Ethical Quackery, the Monarchy and Kate Moss – Thursday, October 12, 2006

No, this is not about our Defender of Quackery, our Quack-in-Chief His Royal Quackiness, Prince Charles, but about the Distinguished Provost of the Royal College of Alternative Medicine, Professor Joseph Chikelue Obi. And yes, it is just a rather lame story written solely to get a picture of Kate on my blog.

I’ve written a rather lazy blog on the distinguished professor before that was just a bit of a gawp at his quacktastic website and what looks like a health phone-line scam.

Well, I’ve done a little more digging with Google and it has revealed a few quack gems. It has been pretty hard work, since Google returns some 6,000 pages, the vast majority just appears to be Prof Obi’s self-promotion. However, if you persist in digging a few interesting facts turn up.

So, what has the little black duck found out about the “most Controversial Retired Physician and ‘A-List’ Medical Celebrity, Dr Joseph Chikelue Obi”?

Here we go…

1. The Irish Independent reports that his college does not exist at the Dublin address given on the web site. There’s a surprise! It’s just a front.

2. The Independent goes on. “In January 2003, he was suspended by for serious professional misconduct at South Tyneside District Hospital. Among the allegations made were that he failed to attend to patients, wrote strange notes about colleagues and at one point gave a dating agency phone number to a psychiatric patient.”

3. He was being investigated by the police for taking thousands of pounds of a 58 year old woman to in order to cure a long standing illness.

4. The GMC strike Dr Obi off their register for “serious professional misconduct”. So much for him being retired.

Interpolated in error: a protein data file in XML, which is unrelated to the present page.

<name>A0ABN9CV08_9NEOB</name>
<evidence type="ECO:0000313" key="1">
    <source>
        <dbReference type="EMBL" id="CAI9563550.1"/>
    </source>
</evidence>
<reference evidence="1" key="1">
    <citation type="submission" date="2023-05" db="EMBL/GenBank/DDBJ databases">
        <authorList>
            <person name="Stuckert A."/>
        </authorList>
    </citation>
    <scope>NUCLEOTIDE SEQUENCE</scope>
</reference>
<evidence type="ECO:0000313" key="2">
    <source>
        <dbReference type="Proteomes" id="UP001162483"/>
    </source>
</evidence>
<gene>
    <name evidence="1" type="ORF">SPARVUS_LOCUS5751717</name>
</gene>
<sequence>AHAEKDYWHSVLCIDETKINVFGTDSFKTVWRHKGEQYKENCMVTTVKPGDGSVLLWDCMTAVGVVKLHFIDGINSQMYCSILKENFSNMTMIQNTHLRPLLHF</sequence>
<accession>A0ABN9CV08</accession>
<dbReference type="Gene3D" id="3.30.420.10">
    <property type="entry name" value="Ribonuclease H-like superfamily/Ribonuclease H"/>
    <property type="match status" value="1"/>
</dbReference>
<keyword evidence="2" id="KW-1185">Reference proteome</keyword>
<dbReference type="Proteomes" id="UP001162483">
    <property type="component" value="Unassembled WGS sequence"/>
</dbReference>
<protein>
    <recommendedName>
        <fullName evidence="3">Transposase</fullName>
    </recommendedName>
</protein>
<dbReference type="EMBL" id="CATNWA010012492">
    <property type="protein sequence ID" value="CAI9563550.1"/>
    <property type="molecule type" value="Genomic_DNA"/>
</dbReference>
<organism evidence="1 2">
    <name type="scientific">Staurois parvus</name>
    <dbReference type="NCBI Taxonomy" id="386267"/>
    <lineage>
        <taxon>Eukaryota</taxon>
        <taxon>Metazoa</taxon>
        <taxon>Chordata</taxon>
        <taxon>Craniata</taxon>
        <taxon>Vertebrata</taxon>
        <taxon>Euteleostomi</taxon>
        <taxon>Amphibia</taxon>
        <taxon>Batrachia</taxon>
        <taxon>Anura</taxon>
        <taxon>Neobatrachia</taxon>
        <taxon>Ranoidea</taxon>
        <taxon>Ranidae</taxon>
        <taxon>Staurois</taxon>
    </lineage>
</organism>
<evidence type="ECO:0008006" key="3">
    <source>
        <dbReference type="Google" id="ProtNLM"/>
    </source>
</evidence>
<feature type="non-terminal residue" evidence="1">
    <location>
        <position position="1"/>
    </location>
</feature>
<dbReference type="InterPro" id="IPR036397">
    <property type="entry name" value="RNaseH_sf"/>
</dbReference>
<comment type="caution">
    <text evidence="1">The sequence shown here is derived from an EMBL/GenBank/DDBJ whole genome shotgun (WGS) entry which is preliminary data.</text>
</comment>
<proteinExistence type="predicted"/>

5. On another tack, Dr Obi has been involved in a little cyber-squatting. This looks as if it took place while he was a doctor – always after a few quid!

6. Since then, now self-titled Prof Obi, a few new avenues have been opened, including trying to entice Kate Moss away to one of his ‘safe-houses’ in Ireland. Hat’s off!

He is quoted as saying:

Under the European Convention on Human Rights, Miss Moss still has fundamental rights, just like anyone else out there, and as far as I am concerned, she is not guilty of anything until an Ethical Jury says so.

(I mentioned before that ‘ethical’ was one of his favourite words.)

7. Prof Obi has been developing a Penis Enlarger (watch out Kate) that his own Royal College has now endorsed.

8. At least one person (out of the targeted million) has paid Prof Obi the fees for his college to accredit them. Dr Michael Keet (8 Canards) of the Central London College of Reflexology handed over ‘hundreds‘. Do we feel sorry for out-quacked quacks? I guess we ought to.

9. For those of you wanting to see behind the grand titles and see the real human being, Joseph lists his interests as Comedy in London, Whole Food Nutrition and Christian Music. On this ‘Meetup’ site, he describes himself as “Just a very ordinary guy . . .”. That’s nice.

10. His name appears very often on the blog Abolish The General Medical Council (GMC), often reporting something he has got up to. The blog describes itself as:

An ethical blog for those who publicly feel that the General Medical Council (GMC) should be Statutorily Abolished in favour of a Medical Licensing Commission (MLC) to solely register and revalidate Doctors who practise Conventional Medicine in the UK. The Blog also recommends that the GMC/MLC hands all disciplinary functions over to an Independent Clinical Tribunal (ICT) in keeping with the EU Convention on Human Rights ; to avoid (both) Institutional Bias and Multiple Jeopardy.

Oooh. There is that word ‘ethical’ again. And ‘European Human Rights’. No name is given for the blog author but the avatar is a portrait of the queen. Another apparent obsession of Prof Obi – royalty. Could the author be none other than the Professor himself, a little agrieved for his ticking off? I hope you all click through to the blog. Maybe we will show up in his stats and whoever the writer is can get in contact and confirm one way or another.

I rather hope it is, as the final thing I turned up would just be fantastic…

11. Is the Distinguished Provost of the Royal College of Alternative Medicine, Professor Obi now selling ethical ring-tones? I do hope so.

Watch out Crazy Frog! Here comes the Crazy Provost…

To nick a phrase found on Orac’s blog, ‘the stupid, it burns’.
I happen to be a forum and blog junkie and recently on one of the many I visit, an argument appeared as to what a ‘dancer’ is.